Watch out for:

  • Tons of repetitions.  If the instructor is using a clock to time circuits and you are doing 2-5 minutes of curls, lunges, dumbbell presses or some kind of strength exercise that would normally be done for 8-15 reps in the gym, you’re doing too many reps.
  • Hundreds of push ups throughout the class.  Instructors often like to throw push ups in all over the place.  If you find that your form is breaking down on the push up, you’re doing too many.
  • Massive amounts of plyometrics.  Plyometrics are designed as an extremely explosive and neurologically advanced exercise.  Therefore, the body can only handle small spurts of them with good form.  Once you are exhausted and the plyometrics become slow and sloppy, they are defeating the purpose of the exercise (quick and powerful).
  • You feel like you are just going through the motions because you are physically shot.  You need to be crisp and strong during the exercise to benefit from it.  If you are slogging through tons of reps and exercises just to complete them, you won’t see many benefits.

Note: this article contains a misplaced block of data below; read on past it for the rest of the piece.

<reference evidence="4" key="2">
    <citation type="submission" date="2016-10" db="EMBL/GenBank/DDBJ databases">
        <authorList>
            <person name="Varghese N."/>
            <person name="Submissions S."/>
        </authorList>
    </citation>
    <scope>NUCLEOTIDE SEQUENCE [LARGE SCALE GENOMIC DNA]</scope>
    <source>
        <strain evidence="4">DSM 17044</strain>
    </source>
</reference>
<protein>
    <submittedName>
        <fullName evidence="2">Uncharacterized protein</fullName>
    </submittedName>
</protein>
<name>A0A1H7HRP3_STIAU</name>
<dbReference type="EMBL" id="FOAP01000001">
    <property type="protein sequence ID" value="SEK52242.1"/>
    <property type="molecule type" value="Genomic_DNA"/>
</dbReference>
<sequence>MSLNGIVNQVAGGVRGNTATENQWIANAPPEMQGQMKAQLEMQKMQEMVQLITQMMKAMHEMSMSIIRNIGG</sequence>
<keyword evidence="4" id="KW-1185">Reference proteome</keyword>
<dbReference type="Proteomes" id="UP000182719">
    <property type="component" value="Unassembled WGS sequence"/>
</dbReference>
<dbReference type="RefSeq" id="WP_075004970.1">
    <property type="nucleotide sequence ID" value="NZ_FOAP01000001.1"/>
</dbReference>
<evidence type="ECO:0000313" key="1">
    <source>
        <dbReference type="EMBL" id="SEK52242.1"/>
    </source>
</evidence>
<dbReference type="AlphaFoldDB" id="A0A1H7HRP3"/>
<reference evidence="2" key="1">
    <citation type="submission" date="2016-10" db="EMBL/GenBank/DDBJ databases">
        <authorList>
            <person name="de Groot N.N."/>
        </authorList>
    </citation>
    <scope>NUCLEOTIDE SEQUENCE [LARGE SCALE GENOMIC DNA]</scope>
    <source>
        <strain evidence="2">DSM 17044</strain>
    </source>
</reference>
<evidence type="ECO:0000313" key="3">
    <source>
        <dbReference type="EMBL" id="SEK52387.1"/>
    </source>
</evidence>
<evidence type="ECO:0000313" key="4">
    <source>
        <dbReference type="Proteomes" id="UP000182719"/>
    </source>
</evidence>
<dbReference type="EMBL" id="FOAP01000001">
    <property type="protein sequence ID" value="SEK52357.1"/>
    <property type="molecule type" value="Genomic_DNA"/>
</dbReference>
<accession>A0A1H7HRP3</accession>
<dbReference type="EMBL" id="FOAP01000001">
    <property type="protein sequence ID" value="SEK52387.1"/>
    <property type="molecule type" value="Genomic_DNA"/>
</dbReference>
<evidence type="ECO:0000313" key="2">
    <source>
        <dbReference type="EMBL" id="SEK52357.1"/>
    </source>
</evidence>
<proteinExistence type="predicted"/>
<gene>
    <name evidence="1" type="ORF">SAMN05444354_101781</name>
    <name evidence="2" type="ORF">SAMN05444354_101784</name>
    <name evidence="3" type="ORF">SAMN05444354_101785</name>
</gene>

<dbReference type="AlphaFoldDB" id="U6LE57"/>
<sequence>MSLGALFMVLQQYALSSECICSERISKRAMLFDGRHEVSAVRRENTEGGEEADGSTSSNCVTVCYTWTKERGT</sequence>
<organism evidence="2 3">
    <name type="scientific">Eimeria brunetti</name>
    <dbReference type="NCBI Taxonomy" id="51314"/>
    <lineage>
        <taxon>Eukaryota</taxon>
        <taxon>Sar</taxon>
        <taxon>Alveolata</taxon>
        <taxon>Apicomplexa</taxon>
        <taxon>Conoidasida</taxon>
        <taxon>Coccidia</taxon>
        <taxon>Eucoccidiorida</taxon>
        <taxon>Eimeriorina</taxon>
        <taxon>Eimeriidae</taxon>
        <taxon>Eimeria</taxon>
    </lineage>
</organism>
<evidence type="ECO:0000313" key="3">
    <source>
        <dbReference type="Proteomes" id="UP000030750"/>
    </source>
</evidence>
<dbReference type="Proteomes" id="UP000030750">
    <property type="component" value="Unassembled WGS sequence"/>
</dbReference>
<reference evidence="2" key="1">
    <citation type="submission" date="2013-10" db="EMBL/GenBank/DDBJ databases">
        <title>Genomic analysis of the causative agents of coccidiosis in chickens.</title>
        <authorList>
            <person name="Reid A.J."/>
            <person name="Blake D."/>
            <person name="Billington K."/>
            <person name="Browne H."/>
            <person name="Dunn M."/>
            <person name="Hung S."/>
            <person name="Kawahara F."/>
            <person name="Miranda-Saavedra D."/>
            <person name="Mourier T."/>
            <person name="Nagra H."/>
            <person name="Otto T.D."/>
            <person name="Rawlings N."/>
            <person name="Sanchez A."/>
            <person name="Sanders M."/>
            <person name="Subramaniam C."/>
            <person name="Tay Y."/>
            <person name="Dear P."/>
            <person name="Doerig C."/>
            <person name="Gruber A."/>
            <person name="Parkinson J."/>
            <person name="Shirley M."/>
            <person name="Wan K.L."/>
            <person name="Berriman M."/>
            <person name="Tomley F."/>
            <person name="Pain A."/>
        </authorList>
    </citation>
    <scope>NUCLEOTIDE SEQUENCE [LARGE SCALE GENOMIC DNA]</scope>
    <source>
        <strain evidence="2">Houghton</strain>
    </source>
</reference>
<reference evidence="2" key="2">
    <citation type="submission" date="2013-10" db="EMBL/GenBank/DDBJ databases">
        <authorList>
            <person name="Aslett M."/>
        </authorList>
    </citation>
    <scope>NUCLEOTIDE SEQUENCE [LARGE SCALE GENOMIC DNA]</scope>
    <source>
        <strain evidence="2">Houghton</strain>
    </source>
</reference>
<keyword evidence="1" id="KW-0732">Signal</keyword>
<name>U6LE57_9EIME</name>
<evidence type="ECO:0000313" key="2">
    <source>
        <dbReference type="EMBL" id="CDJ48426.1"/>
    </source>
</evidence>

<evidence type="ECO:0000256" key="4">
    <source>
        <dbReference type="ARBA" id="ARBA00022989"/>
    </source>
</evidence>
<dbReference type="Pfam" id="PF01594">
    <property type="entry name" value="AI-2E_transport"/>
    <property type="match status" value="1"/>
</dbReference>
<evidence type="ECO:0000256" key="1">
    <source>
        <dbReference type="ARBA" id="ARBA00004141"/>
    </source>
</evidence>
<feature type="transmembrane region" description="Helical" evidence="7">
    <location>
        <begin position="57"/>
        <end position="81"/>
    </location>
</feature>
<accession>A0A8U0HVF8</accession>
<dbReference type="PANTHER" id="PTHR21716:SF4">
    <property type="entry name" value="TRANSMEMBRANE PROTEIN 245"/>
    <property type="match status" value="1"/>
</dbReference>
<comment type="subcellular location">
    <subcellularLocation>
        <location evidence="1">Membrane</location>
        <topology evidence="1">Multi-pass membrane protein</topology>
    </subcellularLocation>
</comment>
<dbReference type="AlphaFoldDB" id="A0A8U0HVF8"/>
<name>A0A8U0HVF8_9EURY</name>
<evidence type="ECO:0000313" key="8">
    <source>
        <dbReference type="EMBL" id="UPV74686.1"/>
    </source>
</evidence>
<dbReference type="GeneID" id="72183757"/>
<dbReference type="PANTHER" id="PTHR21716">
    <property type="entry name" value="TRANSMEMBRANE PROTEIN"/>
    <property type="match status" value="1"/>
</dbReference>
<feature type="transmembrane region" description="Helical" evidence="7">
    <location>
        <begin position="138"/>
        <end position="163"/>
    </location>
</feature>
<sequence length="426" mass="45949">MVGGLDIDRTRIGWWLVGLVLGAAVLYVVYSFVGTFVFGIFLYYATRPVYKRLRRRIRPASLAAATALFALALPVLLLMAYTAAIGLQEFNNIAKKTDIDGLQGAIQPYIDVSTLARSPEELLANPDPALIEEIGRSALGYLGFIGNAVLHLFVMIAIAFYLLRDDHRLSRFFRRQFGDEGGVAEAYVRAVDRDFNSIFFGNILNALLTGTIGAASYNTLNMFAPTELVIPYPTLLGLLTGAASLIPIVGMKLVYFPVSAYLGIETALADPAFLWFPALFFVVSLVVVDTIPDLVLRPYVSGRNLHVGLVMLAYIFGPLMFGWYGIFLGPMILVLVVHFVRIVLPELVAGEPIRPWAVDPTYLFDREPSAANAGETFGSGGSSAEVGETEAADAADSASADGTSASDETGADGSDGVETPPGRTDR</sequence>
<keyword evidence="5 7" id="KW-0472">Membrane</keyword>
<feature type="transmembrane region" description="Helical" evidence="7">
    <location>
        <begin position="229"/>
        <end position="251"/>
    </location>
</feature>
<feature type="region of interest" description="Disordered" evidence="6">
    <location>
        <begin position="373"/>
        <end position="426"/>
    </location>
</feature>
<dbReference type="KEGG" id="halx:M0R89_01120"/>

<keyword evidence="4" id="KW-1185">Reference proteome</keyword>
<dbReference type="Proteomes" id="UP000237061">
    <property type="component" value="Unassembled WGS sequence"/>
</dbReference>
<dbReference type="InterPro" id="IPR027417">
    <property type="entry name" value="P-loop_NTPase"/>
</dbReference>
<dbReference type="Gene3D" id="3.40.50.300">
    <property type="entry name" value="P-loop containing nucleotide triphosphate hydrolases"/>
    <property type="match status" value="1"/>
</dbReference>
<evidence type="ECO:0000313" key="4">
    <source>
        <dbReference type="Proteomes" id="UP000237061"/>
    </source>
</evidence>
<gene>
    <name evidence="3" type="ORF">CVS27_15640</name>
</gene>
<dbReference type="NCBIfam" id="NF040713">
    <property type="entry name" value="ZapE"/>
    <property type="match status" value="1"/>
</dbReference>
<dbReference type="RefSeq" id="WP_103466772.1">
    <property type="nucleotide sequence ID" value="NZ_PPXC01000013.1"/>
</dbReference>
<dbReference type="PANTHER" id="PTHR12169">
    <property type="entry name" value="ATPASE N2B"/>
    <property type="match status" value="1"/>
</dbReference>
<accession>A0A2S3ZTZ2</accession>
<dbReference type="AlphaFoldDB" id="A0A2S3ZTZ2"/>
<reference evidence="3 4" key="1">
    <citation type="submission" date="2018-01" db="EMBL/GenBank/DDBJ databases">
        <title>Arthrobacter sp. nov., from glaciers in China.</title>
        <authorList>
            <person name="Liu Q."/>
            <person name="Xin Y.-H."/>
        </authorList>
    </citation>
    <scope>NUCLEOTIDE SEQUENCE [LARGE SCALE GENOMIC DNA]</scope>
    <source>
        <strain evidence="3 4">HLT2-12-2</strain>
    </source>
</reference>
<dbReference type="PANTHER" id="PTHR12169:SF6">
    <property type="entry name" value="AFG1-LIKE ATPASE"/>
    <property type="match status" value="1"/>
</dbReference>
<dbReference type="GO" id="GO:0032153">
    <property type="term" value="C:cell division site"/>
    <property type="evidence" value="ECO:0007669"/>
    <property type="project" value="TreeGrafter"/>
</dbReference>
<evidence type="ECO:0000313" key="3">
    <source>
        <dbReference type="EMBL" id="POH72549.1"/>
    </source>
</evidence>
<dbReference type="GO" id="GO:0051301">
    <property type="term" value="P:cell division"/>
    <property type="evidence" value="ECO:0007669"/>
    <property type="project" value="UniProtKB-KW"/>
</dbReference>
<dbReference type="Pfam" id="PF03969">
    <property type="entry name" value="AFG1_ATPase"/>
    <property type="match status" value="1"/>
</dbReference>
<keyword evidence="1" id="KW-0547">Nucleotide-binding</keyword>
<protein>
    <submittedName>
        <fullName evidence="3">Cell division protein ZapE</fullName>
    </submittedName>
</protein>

Look for Rhyme and Reason

  • There should be a format to the class.  Start with a dynamic warm-up followed by an organized selection of exercises that compliment each other.  If the exercises seem like a “hodge podge” of activities thrown together to eat up time and simply cause exhaustion the class may not be as effective as you think.
  • If you go to an earlier blog entitled “Starting Point” you will see that all  exercises fall under six Primal Movement Patterns:

1)   We push

2)   We pull

3)   We level change (squats, lunges, step ups)

4)   We flex and extend

5)   We twist and rotate

6)   We ambulate (walk, run, hop,)

To create balance in your exercise routine you must do an equal number of these exercises.  Look for this exercise selection and balance in your boot camp class.  Again if you are doing hundreds of push ups (push movement pattern) and never doing any type of pulls (pull ups, band and dumbbell rows, etc.), or are doing much less pulling, then you do not have balance and this can lead to overuse injuries and postural issues.